Spatial and temporal asymmetries that underlie the neural computation of image motion in the retina. Stuart Mangel, Ph.D., Dept. of Neuroscience, OSU College of Medicine
Dept of Neuroscience, The Ohio State University
(December 6, 2005 4:30 PM - 5:30 PM)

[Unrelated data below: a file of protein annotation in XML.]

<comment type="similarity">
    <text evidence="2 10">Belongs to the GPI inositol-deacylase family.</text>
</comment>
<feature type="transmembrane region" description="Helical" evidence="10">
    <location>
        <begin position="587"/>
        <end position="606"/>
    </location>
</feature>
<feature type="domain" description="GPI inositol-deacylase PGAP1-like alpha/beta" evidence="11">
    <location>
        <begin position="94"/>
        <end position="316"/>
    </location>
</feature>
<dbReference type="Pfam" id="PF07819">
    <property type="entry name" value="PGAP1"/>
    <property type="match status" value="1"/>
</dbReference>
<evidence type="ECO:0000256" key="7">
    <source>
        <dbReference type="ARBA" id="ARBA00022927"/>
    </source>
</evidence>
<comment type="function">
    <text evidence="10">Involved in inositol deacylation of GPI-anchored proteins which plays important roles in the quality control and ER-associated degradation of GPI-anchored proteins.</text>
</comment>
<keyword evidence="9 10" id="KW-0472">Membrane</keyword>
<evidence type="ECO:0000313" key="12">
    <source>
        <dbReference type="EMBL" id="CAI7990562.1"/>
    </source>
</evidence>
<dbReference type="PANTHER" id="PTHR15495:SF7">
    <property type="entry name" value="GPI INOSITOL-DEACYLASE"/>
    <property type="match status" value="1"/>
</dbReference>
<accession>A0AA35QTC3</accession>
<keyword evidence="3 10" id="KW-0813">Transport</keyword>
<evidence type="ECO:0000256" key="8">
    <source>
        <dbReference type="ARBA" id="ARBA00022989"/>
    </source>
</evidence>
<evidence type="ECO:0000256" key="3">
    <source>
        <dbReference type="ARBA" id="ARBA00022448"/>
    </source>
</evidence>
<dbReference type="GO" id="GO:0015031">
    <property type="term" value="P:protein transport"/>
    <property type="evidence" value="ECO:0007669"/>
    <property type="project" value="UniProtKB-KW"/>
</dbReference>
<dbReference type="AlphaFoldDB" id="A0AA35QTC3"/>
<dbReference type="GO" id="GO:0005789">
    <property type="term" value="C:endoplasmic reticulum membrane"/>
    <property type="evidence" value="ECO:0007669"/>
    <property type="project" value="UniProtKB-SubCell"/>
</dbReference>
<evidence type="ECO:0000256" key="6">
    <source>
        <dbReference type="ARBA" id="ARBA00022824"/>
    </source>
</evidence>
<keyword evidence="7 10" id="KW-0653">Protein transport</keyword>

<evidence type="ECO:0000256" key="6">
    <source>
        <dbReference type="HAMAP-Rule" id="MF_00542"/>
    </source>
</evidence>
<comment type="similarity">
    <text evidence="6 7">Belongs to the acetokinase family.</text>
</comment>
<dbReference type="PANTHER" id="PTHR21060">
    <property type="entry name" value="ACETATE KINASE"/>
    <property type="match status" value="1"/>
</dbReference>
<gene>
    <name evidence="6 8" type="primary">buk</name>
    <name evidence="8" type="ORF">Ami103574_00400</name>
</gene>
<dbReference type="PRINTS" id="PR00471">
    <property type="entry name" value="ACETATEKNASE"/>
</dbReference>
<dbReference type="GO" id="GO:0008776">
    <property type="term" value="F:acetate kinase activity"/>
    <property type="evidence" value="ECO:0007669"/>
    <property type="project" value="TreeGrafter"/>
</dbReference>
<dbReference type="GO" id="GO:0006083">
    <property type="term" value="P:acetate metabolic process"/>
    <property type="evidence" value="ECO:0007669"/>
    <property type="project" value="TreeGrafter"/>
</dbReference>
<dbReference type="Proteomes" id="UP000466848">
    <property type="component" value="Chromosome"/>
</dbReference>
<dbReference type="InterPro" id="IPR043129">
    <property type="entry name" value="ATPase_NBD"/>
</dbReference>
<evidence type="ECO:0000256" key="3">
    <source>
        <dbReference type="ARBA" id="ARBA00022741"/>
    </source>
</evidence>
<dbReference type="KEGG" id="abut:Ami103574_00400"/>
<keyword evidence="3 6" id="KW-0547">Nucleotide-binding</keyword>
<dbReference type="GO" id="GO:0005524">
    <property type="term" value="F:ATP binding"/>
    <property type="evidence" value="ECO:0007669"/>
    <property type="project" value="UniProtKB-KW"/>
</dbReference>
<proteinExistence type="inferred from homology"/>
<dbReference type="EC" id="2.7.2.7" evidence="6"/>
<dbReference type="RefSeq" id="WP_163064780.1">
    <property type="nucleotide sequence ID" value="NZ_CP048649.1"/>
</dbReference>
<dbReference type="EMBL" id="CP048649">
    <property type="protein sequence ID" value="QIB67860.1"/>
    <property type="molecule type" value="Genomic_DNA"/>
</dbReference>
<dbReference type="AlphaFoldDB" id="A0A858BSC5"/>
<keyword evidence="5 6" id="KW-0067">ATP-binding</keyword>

The neural coding of the direction of stimulus motion, which is a classic example of local neural computation, is a common feature of the nervous system. In the vertebrate retina, the mechanisms that underlie the computation of the direction of image motion remain unresolved. Recent evidence indicates that directionally-selective light responses occur first in the dendrites of a retinal interneuron, the starburst amacrine cell, and that these responses are highly sensitive to the activity of Na-K-2Cl (NKCC) and K-Cl (KCC), two types of chloride cotransporter that determine whether the neurotransmitter GABA depolarizes or hyperpolarizes neurons, respectively. By measuring the GABA reversal potential in different starburst dendritic compartments a nd by mapping NKCC2 and KCC2 antibody staining on these dendrites, we have recently found that the localization of NKCC2 and KCC2 in different dendritic compartments results in a GABA-evoked depolarization and hyperpolarization at the NKCC2 and KCC2 compartments, respectively, and underlies the directionally-selective responses of starburst dendrites. Computational analysis of light-evoked voltage changes at the starburst cell body and dendritic tip suggest that directionally-selective light responses similar to those we have observed experimentally can be generated if there is a chloride gradient along starburst dendrites due to the differential compartmentalization of the chloride cotransporters and if the GABA-evoked increase in the chloride conductance is relatively long-lasting. Experimental measurements indicate that GABA produces long-lasting responses from starburst cells. The functional compartmentalization of interneuron dendrites may be an important means by which the nervous system computes complex information at the subcellular level.